Wednesday, October 20, 2004

Yesterday the General penned a long analysis of the recent news out of the Treasury Department on transnational capital's sudden loss of interest in US assets. I ended with the mantra, "Three cheers for Japanese deflation!" because I think that as long as Japan is in deflation, their appetite for the USD is for all practical purposes infinite.

This issue is really causing folks to fret, however -- as it should -- moving from the pages of the business set Financial Times to the broader audience of the Washington Post:
. . . a rash of new data, including Treasury Department figures released yesterday showing a net sell-off by foreigners of U.S. bonds in August, has stoked debate over whether overseas investors -- private individuals, institutions and government central banks -- are growing dangerously bearish on the U.S. economy. . . .

Bond purchases by foreign central banks also dropped sharply in July, falling 76 percent, to $4.1 billion. A rebound in August brought them back to $19.1 billion. The recovery was timely: Without it, the dollar may have taken a serious hit, said Ashraf Laidi, chief currency analyst at MG Financial Group in New York, who headlined yesterday's client newsletter, "Foreign Central Banks Save Dollar From Disaster." . . .

The Chinese -- whose Treasury holdings have tripled since 2000, to $172 billion -- have already begun buying more euro-denominated assets, said Rebecca Patterson, a senior currency strategist at J.P. Morgan Chase & Co.

Earlier this year, both China and India diverted tens of billions of their dollar holdings to domestic projects, with China pumping $45 billion into its banks and India devoting $15 billion to infrastructure projects.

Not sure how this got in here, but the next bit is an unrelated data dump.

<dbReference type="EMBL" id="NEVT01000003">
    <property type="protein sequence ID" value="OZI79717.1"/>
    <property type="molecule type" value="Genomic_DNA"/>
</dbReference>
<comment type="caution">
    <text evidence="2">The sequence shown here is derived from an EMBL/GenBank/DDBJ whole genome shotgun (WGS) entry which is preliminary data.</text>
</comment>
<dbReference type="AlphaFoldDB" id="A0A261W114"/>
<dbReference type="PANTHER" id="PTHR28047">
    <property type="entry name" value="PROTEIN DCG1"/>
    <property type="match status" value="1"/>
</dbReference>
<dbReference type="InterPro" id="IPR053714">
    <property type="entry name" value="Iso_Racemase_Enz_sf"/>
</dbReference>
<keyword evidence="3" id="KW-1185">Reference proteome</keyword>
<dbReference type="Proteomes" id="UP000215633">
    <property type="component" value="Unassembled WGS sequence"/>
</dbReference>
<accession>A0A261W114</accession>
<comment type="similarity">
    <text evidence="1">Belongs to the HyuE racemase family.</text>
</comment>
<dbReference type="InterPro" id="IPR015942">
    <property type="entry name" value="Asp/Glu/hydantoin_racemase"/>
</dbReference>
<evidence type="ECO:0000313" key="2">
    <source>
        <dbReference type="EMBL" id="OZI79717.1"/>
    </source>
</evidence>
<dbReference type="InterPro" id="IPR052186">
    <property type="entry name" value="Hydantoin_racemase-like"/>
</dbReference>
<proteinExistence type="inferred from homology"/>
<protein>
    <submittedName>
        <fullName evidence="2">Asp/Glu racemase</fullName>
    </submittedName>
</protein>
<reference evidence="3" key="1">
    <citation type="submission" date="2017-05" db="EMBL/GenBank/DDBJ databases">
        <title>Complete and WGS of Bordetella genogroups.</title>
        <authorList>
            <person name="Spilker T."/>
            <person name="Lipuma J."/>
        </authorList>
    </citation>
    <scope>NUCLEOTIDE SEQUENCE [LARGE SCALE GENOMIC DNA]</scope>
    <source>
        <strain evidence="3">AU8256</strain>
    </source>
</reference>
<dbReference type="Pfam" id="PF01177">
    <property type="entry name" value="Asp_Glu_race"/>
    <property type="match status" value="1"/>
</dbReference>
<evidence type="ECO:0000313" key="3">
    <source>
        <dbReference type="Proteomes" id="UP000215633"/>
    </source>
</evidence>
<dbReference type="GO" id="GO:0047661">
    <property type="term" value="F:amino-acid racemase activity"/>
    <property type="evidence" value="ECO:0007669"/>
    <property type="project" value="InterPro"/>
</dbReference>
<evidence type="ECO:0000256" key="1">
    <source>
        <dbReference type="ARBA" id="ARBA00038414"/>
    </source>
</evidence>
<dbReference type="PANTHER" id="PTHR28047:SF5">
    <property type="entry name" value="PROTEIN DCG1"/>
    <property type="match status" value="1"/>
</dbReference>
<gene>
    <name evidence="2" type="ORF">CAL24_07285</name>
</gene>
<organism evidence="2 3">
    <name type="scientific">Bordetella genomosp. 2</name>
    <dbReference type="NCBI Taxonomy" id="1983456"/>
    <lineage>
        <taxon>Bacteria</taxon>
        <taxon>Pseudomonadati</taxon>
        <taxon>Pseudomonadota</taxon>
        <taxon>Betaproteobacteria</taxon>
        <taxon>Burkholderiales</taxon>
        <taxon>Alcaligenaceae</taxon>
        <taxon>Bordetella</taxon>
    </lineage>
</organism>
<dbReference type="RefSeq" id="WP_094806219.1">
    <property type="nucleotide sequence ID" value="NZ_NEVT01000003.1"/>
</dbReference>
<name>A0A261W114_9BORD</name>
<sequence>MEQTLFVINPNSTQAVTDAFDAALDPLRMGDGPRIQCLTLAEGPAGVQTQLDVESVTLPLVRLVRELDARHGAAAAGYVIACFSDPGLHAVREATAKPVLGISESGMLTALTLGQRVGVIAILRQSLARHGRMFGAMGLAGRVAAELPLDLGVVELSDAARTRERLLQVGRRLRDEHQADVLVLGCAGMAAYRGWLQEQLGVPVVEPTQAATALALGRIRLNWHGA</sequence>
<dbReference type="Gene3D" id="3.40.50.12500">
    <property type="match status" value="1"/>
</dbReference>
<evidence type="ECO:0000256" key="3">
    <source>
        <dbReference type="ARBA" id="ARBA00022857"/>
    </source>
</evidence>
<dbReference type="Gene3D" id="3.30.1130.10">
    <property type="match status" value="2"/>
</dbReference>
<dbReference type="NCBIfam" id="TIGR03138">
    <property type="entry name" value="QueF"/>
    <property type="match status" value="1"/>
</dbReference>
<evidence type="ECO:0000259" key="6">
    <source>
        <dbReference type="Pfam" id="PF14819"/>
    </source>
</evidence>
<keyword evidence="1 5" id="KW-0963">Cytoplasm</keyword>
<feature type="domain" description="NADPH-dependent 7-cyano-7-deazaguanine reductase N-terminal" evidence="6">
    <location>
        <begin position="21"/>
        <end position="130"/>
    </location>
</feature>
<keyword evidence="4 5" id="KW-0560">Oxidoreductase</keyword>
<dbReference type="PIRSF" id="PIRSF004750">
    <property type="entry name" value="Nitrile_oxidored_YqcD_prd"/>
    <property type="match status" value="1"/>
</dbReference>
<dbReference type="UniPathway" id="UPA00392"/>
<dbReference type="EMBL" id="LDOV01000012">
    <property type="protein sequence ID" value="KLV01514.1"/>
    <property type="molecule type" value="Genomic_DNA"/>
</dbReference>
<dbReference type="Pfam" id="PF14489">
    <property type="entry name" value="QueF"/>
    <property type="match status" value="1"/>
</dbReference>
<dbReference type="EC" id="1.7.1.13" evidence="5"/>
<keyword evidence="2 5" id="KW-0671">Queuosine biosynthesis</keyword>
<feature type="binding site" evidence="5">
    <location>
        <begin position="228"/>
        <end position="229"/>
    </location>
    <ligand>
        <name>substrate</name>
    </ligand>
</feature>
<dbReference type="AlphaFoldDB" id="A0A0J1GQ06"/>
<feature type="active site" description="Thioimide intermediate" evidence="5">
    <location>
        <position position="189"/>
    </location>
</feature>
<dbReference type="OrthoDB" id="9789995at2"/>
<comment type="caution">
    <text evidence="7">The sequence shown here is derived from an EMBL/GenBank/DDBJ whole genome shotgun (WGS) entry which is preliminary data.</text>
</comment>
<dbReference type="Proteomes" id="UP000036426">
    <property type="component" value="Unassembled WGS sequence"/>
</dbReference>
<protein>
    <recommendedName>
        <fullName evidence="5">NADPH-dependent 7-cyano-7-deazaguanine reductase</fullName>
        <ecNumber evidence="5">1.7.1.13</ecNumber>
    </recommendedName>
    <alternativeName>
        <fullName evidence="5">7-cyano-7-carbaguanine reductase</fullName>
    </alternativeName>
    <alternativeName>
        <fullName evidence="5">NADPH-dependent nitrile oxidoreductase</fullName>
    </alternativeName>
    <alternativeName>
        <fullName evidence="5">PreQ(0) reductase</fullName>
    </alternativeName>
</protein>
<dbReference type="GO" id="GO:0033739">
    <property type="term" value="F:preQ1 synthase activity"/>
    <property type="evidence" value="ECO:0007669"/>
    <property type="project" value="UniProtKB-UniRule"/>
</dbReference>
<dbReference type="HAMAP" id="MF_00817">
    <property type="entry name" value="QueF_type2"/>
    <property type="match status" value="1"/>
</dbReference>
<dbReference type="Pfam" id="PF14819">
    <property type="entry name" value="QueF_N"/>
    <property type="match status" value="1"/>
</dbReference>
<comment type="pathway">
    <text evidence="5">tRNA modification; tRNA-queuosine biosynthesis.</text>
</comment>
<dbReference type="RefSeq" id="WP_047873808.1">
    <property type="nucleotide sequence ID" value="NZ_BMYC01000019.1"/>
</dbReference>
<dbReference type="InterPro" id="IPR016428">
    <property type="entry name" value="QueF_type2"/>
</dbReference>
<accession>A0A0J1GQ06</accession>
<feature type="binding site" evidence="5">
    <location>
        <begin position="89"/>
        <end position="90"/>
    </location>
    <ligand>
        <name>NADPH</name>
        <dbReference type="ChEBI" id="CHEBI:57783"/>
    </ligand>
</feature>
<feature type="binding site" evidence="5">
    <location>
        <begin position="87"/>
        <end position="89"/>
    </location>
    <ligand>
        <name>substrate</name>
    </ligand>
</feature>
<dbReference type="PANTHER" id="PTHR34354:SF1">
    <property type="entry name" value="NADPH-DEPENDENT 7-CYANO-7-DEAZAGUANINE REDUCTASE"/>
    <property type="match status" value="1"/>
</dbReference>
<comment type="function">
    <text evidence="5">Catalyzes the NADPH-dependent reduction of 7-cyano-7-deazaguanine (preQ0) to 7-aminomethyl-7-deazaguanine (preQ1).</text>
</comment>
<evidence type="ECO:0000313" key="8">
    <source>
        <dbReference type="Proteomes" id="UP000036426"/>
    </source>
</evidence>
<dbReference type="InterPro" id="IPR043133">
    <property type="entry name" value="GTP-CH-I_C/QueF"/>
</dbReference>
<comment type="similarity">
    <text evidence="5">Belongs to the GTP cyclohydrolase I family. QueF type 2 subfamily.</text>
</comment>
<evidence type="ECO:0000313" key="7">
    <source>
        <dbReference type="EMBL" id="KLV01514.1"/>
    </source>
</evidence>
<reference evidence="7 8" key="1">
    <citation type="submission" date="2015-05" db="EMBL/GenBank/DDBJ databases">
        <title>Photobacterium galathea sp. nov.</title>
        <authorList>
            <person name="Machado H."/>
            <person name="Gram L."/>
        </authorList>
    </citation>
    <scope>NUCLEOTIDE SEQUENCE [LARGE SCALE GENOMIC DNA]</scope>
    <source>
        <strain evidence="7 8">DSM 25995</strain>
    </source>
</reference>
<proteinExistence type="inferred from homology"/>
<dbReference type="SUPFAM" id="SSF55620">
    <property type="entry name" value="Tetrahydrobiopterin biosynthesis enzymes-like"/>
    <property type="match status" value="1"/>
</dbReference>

"China and India are no longer committed to open-ended dollar buying," Stephen S. Roach, chief economist at Morgan Stanley, warned clients yesterday. "At the margin this shift is negative for the dollar and for U.S. real interest rates."

As the big players begin to invest dollars domestically, the U.S. government is becoming more dependent on smaller nations, like Singapore and Korea, which may be quicker to sell off Treasurys and could demand higher interest rates, said Sung Won Sohn, chief economic officer at Wells Fargo Bank.

"The U.S. government will always be able to raise money -- well, at least in the foreseeable future," he said. "The question is, what will you have to pay and who will you get it from?" . . .

To John Williamson, a senior fellow at the Institute for International Economics, that is cold comfort. The Chinese and Japanese central banks may maintain their huge reserves for defensive reasons, he said, but a smaller player, like Brazil or Singapore, could try to unload its dollar reserves, triggering a global sell-off. Like a mouse in a circus, even a bit player could cause the elephants to stampede.


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